October 24, 2013
The National Institute of Standards and Technology (NIST) have published the Draft of Voluntary Cybersecurity Standards for Corporations (DVCSC) that outlines how to “identify, protect, detect, respond and recover from hackers.
NIST stated that the DVCSC “would offer a common language and mechanism for organisations to determine their current cyber security state, target improvements while balancing any risks and assessing progress towards their goals.”
The DVCSC collaborated with the Department of Homeland Security (DHS), the Department of Commerce (DoC) and the Department of US Treasury (DUST); as well as 3,000 “industry and academic experts”.
Patrick Gallagher, director of the NIST, said that the DVCSC is a “living document” and that “ultimately what we want to do is we want to turn today’s best practices into common and expected practices.”
Gallagher said: “We want to turn today’s best practices into common practices, and better equip organizations to understand that good cybersecurity risk management is good business. The framework will be a living document that allows for continuous improvement as technologies and threats evolve. Industry now has the opportunity to create a more secure world by taking ownership of the framework and including cyber risks in overall risk management strategies.”
Because of “relentless efforts” of hackers to disrupt the websites of financial institutions, the power grid and “other critical infrastructure” the common direct denial-of-service (DDoS) attack has become a “national security threat”.
President Obama urged the NIST to provide “voluntary minimal standards” through executive order so that Congress could be by-passed and the Obama administration’s agenda for controlling the free-flow of information on the web.
The NIST explains:
- How corporations can protect their network assets
- The necessity of software platforms and applications for government-sponsored internet controls
- Summaries on cybersecurity for corporate executives
- How corporations are responsible for implementing government-controls on their websites
- Setting federal information security policies
To make sure the new standards are fully understood and implemented, the NIST will hold a workshop November 14th and 15th on the “preliminary framework” at Carolina State University (CSU).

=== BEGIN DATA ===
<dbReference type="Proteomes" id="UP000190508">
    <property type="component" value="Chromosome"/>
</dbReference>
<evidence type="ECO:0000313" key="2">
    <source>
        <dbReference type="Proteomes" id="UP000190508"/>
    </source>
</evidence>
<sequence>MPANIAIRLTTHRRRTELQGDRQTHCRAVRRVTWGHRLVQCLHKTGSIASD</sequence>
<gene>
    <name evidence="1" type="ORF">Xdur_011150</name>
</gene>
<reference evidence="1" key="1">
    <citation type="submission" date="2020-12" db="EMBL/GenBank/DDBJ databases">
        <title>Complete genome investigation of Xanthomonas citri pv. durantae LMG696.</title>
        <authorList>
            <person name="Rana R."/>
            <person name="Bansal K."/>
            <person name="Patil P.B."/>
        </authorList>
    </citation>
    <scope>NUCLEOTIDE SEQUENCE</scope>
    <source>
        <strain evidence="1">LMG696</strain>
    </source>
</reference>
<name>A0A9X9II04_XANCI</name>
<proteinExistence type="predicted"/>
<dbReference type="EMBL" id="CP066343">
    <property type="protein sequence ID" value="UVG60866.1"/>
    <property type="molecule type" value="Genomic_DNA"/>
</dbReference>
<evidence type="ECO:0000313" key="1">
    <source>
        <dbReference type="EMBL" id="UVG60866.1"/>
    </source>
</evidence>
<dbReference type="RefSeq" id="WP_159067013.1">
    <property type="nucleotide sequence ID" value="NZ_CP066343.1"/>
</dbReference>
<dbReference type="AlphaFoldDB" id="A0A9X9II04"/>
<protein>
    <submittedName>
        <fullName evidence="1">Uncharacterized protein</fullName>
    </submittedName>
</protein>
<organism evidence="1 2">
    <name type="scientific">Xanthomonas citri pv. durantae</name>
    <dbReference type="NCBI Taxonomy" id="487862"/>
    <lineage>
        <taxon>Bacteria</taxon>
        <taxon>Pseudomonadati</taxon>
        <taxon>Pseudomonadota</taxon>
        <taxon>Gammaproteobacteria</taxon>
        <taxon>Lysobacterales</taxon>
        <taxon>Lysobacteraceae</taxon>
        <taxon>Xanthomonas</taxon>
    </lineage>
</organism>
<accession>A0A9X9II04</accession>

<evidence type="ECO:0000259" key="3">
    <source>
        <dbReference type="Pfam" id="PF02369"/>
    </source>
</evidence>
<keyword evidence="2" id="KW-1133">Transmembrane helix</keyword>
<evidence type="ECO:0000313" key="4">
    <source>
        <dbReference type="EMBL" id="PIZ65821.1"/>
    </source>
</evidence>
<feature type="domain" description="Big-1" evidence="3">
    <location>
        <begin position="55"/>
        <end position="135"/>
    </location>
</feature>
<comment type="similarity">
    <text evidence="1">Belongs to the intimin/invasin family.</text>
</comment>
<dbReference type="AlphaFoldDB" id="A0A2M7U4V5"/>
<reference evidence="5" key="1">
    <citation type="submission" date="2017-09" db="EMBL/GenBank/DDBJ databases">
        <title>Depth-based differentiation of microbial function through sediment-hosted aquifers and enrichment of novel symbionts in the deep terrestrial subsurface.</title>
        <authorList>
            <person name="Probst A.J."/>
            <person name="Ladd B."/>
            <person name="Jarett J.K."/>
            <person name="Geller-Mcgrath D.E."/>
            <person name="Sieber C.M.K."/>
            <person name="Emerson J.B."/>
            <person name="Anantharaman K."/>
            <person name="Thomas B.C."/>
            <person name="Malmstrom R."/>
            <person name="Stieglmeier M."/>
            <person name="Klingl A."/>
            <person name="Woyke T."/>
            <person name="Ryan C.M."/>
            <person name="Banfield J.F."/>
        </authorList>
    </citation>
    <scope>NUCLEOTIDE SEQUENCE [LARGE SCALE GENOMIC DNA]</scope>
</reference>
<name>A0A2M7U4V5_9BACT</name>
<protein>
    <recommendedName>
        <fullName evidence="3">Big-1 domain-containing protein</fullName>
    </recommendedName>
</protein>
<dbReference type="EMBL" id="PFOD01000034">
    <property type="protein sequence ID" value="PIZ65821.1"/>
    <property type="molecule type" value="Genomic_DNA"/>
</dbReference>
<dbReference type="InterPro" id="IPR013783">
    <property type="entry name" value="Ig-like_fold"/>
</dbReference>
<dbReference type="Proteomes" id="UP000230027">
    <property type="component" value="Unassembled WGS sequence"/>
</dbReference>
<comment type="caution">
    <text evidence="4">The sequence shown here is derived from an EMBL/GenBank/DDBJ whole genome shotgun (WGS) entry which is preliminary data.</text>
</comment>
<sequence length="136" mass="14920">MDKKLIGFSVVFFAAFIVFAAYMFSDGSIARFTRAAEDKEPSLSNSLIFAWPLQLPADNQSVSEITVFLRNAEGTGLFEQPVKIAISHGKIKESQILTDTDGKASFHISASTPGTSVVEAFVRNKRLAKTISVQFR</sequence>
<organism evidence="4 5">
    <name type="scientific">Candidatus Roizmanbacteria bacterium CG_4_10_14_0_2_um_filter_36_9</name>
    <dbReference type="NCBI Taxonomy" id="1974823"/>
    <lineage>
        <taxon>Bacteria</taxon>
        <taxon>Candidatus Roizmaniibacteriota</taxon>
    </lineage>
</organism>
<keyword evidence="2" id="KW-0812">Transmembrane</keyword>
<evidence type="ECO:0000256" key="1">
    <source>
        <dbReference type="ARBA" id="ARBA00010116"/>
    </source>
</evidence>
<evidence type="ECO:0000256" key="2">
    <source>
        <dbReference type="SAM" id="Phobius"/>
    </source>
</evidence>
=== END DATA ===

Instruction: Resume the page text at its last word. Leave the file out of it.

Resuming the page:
DHS announced that October is National Cyber Security Awareness Month (NCSAM).
NCSAM is “an opportunity to engage public and private sector stakeholders – especially the general public – to create a safe, secure, and resilient cyber environment. Everyone has to play a role in cybersecurity.”
DHS, through NCSAM, wants to raise “cybersecurity awareness across the nation and to working across all levels of government, the private sector, and internationally to protect against and respond to cyber incidents.”
The American public is encouraged to participate in NCSAM by:
- Attending an official DHS event
- Educating themselves on “how your government, law enforcement, business, school, or organization can take
- action during NCSAM”
- Educating public school students K – 12 on “internet safety and security”
- Spreading “tips, news and resources” provided by DHS on social media sites
The groups DHS intends to target are:
- Students K-12 and undergraduates
- Parents and Educators
- Young Professionals
- Senior citizens
- Small business owners
- Law enforcement
DHS has begun an initiative to purvey propaganda onto American citizens called Stop.Think.Connect. (STC). The STC have teamed with Microsoft to create public service announcements (PSAs) that convince average Americans on how to perceive the inflated threat hackers have on the US government’s cybersecurity.
To combat this nameless, faceless threat, the DHS is setting the foundation for a “cyber reserve” of IT experts that will be employed as needed during a cyber-attack.
Jane Holl Lute, DHS Deputy Secretary, wants to create the cyber reserve from retired government employees working in the private sector for intelligence technology corporations. Those chosen would conduct forensic investigations and be “intelligence liaisons” to the DHS.
In 2012, President Obama signed a secret policy directive that gives the military complete control over the internet should the US come under a cyberattack.
Being called Presidential Policy Directive 20, the alleged document (being classified) is a guideline that explains how specific federal agencies will be empowered by the Obama administration to intercept online “breaches of security” – including hacking and other digital attacks.
This document assures that the US government is taking the offensive and proactive approach to digital security where network defense is recognized as operations designed to ensure defense of national security.
Whether it means shutting down main servers or local computers that have been identified as targets, a complete shutdown of internet access (although it requires cybersecurity legislation) would not be out of the realm of possibility.
The military’s role in cybersecurity with regard to digital attacks will be to ensure US digital information, data, and privacy be protected. This new responsibility with be worked in conjunction with law enforcement network defenses that are being used to para-militarizing the web using cyber units.